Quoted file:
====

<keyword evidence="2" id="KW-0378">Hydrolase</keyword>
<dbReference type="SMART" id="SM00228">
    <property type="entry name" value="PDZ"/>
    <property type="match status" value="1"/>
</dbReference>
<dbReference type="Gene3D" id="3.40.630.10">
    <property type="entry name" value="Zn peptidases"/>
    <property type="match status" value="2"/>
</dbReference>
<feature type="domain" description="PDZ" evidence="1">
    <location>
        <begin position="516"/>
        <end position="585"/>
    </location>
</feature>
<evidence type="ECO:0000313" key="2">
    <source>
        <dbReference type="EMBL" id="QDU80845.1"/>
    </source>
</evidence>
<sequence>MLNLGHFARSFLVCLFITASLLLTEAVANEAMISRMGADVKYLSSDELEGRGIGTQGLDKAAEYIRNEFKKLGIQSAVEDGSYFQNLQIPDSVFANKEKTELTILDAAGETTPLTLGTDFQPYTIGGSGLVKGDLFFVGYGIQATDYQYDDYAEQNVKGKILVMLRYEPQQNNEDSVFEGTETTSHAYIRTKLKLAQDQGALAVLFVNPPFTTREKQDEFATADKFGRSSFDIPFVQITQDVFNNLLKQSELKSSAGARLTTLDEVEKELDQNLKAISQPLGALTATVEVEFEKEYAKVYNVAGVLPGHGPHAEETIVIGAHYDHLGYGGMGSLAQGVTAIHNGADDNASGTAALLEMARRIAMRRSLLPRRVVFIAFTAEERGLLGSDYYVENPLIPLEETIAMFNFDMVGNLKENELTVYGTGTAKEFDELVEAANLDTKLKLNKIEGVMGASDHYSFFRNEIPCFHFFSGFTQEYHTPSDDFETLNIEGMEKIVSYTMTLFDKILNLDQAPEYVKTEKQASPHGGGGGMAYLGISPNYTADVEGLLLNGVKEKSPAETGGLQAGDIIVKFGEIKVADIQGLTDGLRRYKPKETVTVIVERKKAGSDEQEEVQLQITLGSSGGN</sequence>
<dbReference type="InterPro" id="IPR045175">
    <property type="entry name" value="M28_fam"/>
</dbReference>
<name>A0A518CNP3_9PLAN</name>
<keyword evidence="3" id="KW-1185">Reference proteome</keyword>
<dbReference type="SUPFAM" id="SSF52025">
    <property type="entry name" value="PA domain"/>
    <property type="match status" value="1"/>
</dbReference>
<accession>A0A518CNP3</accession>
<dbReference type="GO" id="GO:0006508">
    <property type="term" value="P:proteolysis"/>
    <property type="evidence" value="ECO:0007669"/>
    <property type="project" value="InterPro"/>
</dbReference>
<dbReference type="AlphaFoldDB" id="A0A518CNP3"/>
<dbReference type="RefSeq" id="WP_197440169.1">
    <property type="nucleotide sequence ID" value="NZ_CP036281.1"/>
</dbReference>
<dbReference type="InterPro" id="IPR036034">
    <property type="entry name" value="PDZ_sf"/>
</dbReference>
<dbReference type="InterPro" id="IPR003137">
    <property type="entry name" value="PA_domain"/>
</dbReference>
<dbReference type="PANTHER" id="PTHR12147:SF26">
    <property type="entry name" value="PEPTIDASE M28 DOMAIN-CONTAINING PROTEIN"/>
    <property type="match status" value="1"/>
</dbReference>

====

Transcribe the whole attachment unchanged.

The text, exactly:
<keyword evidence="2" id="KW-0378">Hydrolase</keyword>
<dbReference type="SMART" id="SM00228">
    <property type="entry name" value="PDZ"/>
    <property type="match status" value="1"/>
</dbReference>
<dbReference type="Gene3D" id="3.40.630.10">
    <property type="entry name" value="Zn peptidases"/>
    <property type="match status" value="2"/>
</dbReference>
<feature type="domain" description="PDZ" evidence="1">
    <location>
        <begin position="516"/>
        <end position="585"/>
    </location>
</feature>
<evidence type="ECO:0000313" key="2">
    <source>
        <dbReference type="EMBL" id="QDU80845.1"/>
    </source>
</evidence>
<sequence>MLNLGHFARSFLVCLFITASLLLTEAVANEAMISRMGADVKYLSSDELEGRGIGTQGLDKAAEYIRNEFKKLGIQSAVEDGSYFQNLQIPDSVFANKEKTELTILDAAGETTPLTLGTDFQPYTIGGSGLVKGDLFFVGYGIQATDYQYDDYAEQNVKGKILVMLRYEPQQNNEDSVFEGTETTSHAYIRTKLKLAQDQGALAVLFVNPPFTTREKQDEFATADKFGRSSFDIPFVQITQDVFNNLLKQSELKSSAGARLTTLDEVEKELDQNLKAISQPLGALTATVEVEFEKEYAKVYNVAGVLPGHGPHAEETIVIGAHYDHLGYGGMGSLAQGVTAIHNGADDNASGTAALLEMARRIAMRRSLLPRRVVFIAFTAEERGLLGSDYYVENPLIPLEETIAMFNFDMVGNLKENELTVYGTGTAKEFDELVEAANLDTKLKLNKIEGVMGASDHYSFFRNEIPCFHFFSGFTQEYHTPSDDFETLNIEGMEKIVSYTMTLFDKILNLDQAPEYVKTEKQASPHGGGGGMAYLGISPNYTADVEGLLLNGVKEKSPAETGGLQAGDIIVKFGEIKVADIQGLTDGLRRYKPKETVTVIVERKKAGSDEQEEVQLQITLGSSGGN</sequence>
<dbReference type="InterPro" id="IPR045175">
    <property type="entry name" value="M28_fam"/>
</dbReference>
<name>A0A518CNP3_9PLAN</name>
<keyword evidence="3" id="KW-1185">Reference proteome</keyword>
<dbReference type="SUPFAM" id="SSF52025">
    <property type="entry name" value="PA domain"/>
    <property type="match status" value="1"/>
</dbReference>
<accession>A0A518CNP3</accession>
<dbReference type="GO" id="GO:0006508">
    <property type="term" value="P:proteolysis"/>
    <property type="evidence" value="ECO:0007669"/>
    <property type="project" value="InterPro"/>
</dbReference>
<dbReference type="AlphaFoldDB" id="A0A518CNP3"/>
<dbReference type="RefSeq" id="WP_197440169.1">
    <property type="nucleotide sequence ID" value="NZ_CP036281.1"/>
</dbReference>
<dbReference type="InterPro" id="IPR036034">
    <property type="entry name" value="PDZ_sf"/>
</dbReference>
<dbReference type="InterPro" id="IPR003137">
    <property type="entry name" value="PA_domain"/>
</dbReference>
<dbReference type="PANTHER" id="PTHR12147:SF26">
    <property type="entry name" value="PEPTIDASE M28 DOMAIN-CONTAINING PROTEIN"/>
    <property type="match status" value="1"/>
</dbReference>